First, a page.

President Obama sought to head off a controversy Wednesday over the use of an experimental drug on two Americans who have been infected with the Ebola virus.
"We've got to let the science guide us," Obama said at a news conference following a three-day summit with African leaders. "I don't think all the information is in on whether this drug is helpful. What we do know is that the Ebola virus - both currently and in the past - is controllable if you have strong public health infrastructure in place.
"Let's get all the health workers that we need on the ground," Obama added. "Let's help to bolster the systems that they already have in place."
The drug, known as ZMapp, was used to treat Dr. Kent Brantly and Nancy Writebol while both were still in the West African country of Liberia. Liberia's Chief Medical Officer, Bernice Dahn, told The Wall Street Journal that use of the drug would have had to be approved by the Ethical Committee of the country's Ministry of Health. Dr. Dahn told the paper that she wasn't aware that the committee had approved or denied permission for the use of ZMapp, a claim echoed by other members of the Liberian government.
Liberian Assistant Health Minister Dr. Todd Nyenswah, told The Journal that families of other Ebola victims have deluged officials with requests for the drug.
"This is something that has made our job most difficult," Dr. Nyenswah said. "The population here is asking, 'You said there was no cure for Ebola, but the Americans are curing it?'"
There is no proven treatment or vaccine for Ebola, which so far has infected more than 1,700 people and killed more than 930 in West Africa in what has become the worst outbreak of this viral hemorrhagic fever.
"We don't even know if it works," stressed Dr. Anthony Fauci of the National Institutes of Health, which helped fund research that led to the drug's development.
Despite that, the latest country affected by the outbreak has expressed interest in the drug. Nigeria's health minister, Onyenbuchi Chukwu, said at a news conference that he had asked the U.S. Centers for Disease Control and Prevention about access. CDC Director Tom Frieden "conveyed there are virtually no doses available" but that basic supportive care can work, a CDC spokesman told The Associated Press Wednesday.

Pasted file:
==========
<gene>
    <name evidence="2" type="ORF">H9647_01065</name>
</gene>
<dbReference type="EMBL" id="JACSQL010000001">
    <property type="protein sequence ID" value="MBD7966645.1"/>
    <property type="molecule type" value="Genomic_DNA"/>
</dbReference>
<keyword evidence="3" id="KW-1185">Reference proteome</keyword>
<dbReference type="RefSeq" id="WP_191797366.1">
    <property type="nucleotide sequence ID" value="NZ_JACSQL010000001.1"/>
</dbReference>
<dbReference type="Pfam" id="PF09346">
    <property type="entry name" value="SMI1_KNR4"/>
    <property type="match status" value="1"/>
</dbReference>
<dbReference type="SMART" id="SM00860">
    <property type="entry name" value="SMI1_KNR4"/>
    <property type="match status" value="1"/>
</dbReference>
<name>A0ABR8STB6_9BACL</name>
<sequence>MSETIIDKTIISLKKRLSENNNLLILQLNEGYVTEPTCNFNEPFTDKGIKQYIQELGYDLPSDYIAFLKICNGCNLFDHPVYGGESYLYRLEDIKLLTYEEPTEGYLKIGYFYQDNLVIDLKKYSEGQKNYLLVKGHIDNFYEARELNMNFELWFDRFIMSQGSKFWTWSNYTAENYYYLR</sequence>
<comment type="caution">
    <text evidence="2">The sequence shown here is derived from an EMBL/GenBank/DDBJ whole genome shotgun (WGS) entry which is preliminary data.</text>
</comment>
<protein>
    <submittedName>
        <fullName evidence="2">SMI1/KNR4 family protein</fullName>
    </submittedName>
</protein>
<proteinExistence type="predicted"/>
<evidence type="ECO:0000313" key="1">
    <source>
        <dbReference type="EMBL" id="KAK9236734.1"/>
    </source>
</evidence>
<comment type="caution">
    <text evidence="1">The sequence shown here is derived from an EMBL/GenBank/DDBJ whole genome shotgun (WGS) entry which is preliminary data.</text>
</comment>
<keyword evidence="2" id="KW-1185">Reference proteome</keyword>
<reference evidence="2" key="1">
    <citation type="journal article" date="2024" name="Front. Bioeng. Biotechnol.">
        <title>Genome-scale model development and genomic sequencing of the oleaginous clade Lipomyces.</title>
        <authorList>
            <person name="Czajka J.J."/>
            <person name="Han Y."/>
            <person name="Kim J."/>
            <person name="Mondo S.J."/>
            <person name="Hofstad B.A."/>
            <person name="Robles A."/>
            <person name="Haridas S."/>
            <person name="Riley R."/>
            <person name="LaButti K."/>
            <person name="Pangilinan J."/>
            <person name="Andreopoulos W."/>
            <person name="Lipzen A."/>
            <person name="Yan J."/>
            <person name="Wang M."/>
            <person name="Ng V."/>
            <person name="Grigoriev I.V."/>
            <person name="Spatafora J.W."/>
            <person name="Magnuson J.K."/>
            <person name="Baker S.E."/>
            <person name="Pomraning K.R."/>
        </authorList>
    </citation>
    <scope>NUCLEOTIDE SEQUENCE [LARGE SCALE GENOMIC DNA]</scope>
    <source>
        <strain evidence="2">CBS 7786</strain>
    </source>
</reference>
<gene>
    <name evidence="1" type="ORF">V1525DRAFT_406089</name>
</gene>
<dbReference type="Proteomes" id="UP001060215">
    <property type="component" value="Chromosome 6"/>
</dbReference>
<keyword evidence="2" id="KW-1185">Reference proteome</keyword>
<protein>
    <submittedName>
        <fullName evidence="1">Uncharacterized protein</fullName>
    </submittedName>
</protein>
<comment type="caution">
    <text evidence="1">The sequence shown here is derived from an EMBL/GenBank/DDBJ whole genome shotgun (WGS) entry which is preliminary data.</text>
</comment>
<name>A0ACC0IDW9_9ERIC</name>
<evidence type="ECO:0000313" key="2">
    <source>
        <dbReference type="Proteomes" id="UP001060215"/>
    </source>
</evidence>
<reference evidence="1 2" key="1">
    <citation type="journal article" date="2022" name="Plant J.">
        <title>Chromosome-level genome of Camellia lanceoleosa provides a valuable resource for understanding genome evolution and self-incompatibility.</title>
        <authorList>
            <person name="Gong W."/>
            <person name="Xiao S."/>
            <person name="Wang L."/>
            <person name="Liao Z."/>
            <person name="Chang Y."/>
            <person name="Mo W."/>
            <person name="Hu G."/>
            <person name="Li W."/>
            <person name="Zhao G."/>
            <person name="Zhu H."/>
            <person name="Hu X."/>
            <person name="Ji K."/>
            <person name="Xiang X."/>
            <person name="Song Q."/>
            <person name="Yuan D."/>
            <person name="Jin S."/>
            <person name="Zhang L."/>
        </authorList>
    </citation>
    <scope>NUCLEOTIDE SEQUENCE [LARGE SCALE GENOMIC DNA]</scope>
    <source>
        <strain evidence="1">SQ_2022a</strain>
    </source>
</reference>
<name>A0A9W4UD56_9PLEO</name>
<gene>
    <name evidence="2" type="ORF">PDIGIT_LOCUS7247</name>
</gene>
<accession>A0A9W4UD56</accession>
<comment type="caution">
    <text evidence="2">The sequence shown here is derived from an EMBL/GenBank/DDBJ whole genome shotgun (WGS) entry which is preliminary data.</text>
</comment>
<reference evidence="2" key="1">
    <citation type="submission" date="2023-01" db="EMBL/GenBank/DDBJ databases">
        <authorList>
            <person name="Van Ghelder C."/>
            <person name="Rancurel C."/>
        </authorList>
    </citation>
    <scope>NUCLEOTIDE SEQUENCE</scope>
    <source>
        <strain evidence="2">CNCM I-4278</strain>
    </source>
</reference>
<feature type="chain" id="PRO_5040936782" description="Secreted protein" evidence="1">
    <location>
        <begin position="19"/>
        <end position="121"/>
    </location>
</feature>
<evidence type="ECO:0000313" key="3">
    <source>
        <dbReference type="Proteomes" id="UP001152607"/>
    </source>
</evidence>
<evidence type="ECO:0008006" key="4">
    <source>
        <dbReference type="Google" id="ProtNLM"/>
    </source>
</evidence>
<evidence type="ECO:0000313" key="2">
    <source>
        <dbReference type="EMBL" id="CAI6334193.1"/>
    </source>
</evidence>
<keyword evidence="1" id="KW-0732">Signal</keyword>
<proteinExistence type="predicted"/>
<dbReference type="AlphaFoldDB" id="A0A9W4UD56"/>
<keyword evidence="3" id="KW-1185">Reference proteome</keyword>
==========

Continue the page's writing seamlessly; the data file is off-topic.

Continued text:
The controversy has grown enough for the World Health Organization to convene a meeting of medical ethicists next week to examine what it calls "the responsible thing to do" about whatever supplies eventually may become available of a medicine that's never been tested in people.
ZMapp is a cocktail of three antibodies engineered to recognize Ebola and bind to infected cells so that the immune system can kill them. People's immune systems make antibodies to fight off various diseases, and attempts to cull those antibodies — from the blood of people who survive an illness, or from animals — date back to the 19th century and early diphtheria treatment.
Fauci told AP that ZMapp's manufacturer has told the government that it would take two to three months to produce even "a modest amount." So the NIH is exploring ways to ramp up production, necessary to attempt formal testing or to consider more so-called compassionate use.
"Everybody's trying to speed things up," said Fauci, director of NIH's National Institute of Allergy and Infectious Diseases.
Meanwhile, Nigerian officials raced to to obtain isolation tents Wednesday in anticipation of more Ebola infections as they disclosed five more cases of the virus and a death in Lagos, the capital of Africa's most populous nation. Liberian president Ellen Johnson Sirleaf announced a state of emergency late Wednesday due to the rising death toll and said it may result in the suspension of some citizens' rights.
"Ignorance and poverty, as well as entrenched religious and cultural practices," Sirleaf said, "continue to exacerbate the spread of the disease."
The WHO has said that particularly in Liberia, health officials face community resistance from residents who fear going to the hospital and secretly care for ill loved ones at home, thus exposing themselves. Ebola is transmitted only through direct contact with the blood and other bodily fluids of someone who is sick.
But health care workers have to recognize the virus, too. Authorities in Nigeria have acknowledged that they didn't immediately suspect Ebola in the first known patient to travel to that country.
"The bottom line with Ebola is we know how to stop it: traditional public health," said the CDC's Frieden said Wednesday. "Finding and isolating patients, finding and educating who's been in contact with them and strict hospital infection control.
"Do those things with meticulous care and Ebola goes away,"
The Associated Press contributed to this report.